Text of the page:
Reformists also offer their version of defunding the police, which involves shifting a small portion of police funding to social services or to community groups in order to allow them to have agency over how their safety is defined. Instead of viewing this as a fundamental step towards creating the world where police are not necessary, this reformist version envisions the permanence of policing and accepts these minor tradeoffs in order to maintain their long-term power and control over low-income communities of color.
What about starting a movement to defund the police in Rochester? Rochester’s local organizers, Free the People Rochester, along with a broader coalition, called for a 50% reduction in police funding as a starting point in June 2020. They even won the support of a local politician, who claimed that Rochester spends more on policing than it does on schools, libraries, and youth services combined. Organizer Stanley Martin noted that Rochester spends 39% percent of its budget on policing even though 86% of all crimes reported in Rochester are misdemeanors and only 7% are violent crimes.
In spite of this data, and in the middle of the nation’s largest sustained protest against policing’s inherent violence since the Ferguson Uprising, the City of Rochester voted to do almost nothing. They approved a budget that cut the next police recruiting class in half, but gave that money to the police for “plans of revamped policing.” Additionally, they moved $130,000 to staff recreation and youth services. None of this resulted in meaningful change.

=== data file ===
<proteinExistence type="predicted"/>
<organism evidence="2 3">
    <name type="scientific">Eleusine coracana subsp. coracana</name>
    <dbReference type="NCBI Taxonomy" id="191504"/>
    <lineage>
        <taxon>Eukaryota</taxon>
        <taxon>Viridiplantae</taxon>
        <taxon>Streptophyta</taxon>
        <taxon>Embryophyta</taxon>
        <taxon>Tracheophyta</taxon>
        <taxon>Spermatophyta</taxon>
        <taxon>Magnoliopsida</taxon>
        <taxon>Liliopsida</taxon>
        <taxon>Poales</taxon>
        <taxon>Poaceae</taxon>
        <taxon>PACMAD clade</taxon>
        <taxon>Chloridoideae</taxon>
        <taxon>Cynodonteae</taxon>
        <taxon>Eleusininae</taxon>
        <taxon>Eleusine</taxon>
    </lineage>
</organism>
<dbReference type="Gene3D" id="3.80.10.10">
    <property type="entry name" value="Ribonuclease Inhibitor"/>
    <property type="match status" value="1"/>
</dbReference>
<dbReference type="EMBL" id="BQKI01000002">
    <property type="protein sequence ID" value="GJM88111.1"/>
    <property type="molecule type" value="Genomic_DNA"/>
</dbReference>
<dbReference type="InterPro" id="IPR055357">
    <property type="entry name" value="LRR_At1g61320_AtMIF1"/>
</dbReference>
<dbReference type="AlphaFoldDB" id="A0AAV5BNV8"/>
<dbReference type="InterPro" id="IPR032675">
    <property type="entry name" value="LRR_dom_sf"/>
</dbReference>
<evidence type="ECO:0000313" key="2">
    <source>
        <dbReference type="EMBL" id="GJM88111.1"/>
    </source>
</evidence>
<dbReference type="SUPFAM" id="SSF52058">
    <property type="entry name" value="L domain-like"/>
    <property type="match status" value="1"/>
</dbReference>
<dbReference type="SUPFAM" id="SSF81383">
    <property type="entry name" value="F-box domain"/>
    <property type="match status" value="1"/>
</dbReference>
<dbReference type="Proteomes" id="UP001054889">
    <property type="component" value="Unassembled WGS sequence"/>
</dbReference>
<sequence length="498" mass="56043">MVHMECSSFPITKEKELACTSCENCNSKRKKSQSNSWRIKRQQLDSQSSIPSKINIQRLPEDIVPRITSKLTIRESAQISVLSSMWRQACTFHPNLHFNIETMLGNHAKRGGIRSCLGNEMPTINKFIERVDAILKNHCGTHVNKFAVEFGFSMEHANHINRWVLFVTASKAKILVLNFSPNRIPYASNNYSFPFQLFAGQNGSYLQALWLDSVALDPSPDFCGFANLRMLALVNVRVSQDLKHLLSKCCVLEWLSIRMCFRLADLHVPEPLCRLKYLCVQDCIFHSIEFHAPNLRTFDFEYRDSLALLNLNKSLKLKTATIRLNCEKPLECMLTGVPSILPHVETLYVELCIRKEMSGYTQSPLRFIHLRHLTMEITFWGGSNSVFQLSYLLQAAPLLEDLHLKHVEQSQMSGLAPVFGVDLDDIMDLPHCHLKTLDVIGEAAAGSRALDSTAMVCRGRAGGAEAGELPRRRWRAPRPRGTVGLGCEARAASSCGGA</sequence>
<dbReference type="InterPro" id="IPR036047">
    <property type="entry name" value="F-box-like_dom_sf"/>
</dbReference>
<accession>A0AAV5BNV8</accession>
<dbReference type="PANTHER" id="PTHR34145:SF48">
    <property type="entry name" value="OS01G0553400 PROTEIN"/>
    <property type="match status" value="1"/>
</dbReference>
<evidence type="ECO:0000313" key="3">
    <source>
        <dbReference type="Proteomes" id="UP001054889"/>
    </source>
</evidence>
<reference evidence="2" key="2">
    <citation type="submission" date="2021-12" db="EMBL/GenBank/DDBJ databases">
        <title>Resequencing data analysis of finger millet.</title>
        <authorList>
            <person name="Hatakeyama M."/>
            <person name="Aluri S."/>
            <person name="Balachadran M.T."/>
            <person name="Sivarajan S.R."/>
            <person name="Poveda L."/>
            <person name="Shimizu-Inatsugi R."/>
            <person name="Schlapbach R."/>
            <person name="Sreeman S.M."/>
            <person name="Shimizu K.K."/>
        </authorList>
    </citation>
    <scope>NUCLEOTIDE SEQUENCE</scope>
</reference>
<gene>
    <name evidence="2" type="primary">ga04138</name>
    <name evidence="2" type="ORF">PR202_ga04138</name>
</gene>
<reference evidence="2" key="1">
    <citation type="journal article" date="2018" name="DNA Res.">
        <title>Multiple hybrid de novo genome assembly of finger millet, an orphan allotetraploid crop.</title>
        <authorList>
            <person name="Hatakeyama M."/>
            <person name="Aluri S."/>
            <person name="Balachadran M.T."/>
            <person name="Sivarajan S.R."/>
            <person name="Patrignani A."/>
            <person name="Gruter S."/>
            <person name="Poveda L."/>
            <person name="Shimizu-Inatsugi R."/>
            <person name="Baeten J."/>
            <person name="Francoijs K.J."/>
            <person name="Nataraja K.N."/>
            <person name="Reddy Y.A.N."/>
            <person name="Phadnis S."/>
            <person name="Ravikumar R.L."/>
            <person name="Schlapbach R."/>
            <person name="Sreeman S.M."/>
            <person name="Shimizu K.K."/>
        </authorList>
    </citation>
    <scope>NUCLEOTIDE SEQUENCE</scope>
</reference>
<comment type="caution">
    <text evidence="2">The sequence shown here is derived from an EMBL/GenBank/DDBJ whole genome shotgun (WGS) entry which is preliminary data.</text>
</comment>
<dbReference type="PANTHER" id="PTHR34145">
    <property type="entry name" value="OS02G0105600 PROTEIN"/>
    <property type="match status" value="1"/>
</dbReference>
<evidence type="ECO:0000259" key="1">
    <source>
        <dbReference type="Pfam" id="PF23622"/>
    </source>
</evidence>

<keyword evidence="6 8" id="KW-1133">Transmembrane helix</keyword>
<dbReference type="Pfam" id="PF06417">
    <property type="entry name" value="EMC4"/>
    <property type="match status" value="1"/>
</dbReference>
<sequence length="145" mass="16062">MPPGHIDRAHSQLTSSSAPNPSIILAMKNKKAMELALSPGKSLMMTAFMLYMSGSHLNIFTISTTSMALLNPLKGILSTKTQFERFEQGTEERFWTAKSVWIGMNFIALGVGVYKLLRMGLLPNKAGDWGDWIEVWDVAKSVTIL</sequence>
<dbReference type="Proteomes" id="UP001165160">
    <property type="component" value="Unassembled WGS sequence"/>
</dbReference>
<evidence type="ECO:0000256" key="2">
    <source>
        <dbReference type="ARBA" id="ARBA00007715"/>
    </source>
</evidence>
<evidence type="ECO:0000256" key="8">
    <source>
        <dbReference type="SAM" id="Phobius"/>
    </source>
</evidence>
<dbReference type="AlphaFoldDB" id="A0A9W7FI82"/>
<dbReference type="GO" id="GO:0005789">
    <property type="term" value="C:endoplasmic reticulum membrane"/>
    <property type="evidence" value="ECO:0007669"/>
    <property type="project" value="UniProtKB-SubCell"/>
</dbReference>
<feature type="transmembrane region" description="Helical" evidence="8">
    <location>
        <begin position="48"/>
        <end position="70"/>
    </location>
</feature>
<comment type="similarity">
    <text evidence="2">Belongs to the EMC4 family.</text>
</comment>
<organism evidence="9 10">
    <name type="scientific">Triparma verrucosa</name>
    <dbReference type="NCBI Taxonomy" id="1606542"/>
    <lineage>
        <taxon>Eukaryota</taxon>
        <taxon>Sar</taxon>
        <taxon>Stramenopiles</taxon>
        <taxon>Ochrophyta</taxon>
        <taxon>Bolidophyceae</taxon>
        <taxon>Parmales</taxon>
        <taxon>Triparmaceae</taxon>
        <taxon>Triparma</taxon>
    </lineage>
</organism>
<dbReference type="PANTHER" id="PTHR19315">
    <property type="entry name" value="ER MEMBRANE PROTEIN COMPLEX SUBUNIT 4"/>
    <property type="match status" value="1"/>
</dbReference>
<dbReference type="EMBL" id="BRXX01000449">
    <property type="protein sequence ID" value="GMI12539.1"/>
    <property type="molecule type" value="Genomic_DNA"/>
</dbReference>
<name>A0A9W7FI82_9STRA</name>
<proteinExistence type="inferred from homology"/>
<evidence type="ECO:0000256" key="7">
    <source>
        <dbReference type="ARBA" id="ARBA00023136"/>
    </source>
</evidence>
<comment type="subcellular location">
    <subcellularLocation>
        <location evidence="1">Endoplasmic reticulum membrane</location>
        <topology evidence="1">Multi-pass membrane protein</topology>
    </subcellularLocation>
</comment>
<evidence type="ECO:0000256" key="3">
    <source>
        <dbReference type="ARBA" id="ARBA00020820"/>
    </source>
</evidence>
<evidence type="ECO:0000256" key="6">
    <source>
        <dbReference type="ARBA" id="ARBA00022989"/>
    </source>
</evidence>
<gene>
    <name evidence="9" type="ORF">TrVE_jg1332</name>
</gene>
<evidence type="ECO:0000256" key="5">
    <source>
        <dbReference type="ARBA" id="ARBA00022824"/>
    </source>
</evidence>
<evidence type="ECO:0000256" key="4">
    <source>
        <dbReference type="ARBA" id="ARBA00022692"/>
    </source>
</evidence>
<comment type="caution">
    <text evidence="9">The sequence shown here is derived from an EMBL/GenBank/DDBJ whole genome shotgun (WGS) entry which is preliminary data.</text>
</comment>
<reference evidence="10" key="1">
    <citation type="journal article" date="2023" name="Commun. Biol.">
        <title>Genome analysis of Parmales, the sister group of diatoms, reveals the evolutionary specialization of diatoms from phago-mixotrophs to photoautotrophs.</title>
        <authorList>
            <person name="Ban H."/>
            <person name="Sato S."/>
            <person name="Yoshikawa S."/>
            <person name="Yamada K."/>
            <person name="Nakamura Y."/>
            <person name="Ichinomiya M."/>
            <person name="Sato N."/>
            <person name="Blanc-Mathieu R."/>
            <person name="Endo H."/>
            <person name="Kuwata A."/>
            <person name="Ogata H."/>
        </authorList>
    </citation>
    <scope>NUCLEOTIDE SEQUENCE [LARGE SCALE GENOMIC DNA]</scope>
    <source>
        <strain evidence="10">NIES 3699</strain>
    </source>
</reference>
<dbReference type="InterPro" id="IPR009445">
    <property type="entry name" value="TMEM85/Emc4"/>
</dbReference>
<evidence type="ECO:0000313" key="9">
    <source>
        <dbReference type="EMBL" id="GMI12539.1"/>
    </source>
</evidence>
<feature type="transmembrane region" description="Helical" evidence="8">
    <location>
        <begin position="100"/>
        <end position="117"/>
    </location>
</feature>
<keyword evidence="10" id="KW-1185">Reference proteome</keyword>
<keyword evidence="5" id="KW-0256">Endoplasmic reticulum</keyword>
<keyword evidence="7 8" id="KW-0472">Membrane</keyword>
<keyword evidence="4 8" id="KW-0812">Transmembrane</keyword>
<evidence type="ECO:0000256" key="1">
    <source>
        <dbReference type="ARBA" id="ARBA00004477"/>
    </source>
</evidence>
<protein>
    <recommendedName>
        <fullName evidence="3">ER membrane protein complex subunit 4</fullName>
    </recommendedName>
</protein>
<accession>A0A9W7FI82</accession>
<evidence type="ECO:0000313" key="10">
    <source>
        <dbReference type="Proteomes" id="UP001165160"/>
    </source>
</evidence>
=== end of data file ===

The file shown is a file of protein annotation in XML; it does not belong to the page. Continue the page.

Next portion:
Furthermore, we now know that the police, the City of Rochester, and its lawyers were working together to suppress public information about the police killing of Daniel Prude in March 2020 in the middle of these budget discussions. Even though Prude’s brother called police and told them he was in crisis, police showed up and used force against him. Prude, who was unarmed and naked, was slammed to the ground while police put their knee in his back and forced his head into a “spit hood”, which made it impossible for him to breathe. He died a week later. The medical examiner ruled his death a homicide. Neither the public nor the City council knew this when they voted on the issues.
Reform has not quelled police violence or made the institution of policing more accountable
After police killed Daniel Prude, City officials followed the textbook response to the overwhelming proof of uncontrollable police violence, this time caught on video. The police demonized Prude, the City of Rochester denied responsibility and their lawyers refused to provide information to the public. They did everything in their power to ensure that the public knew as little as possible about their indifference to Black life that led to the death of Daniel Prude, a forty-one-year-old Black man.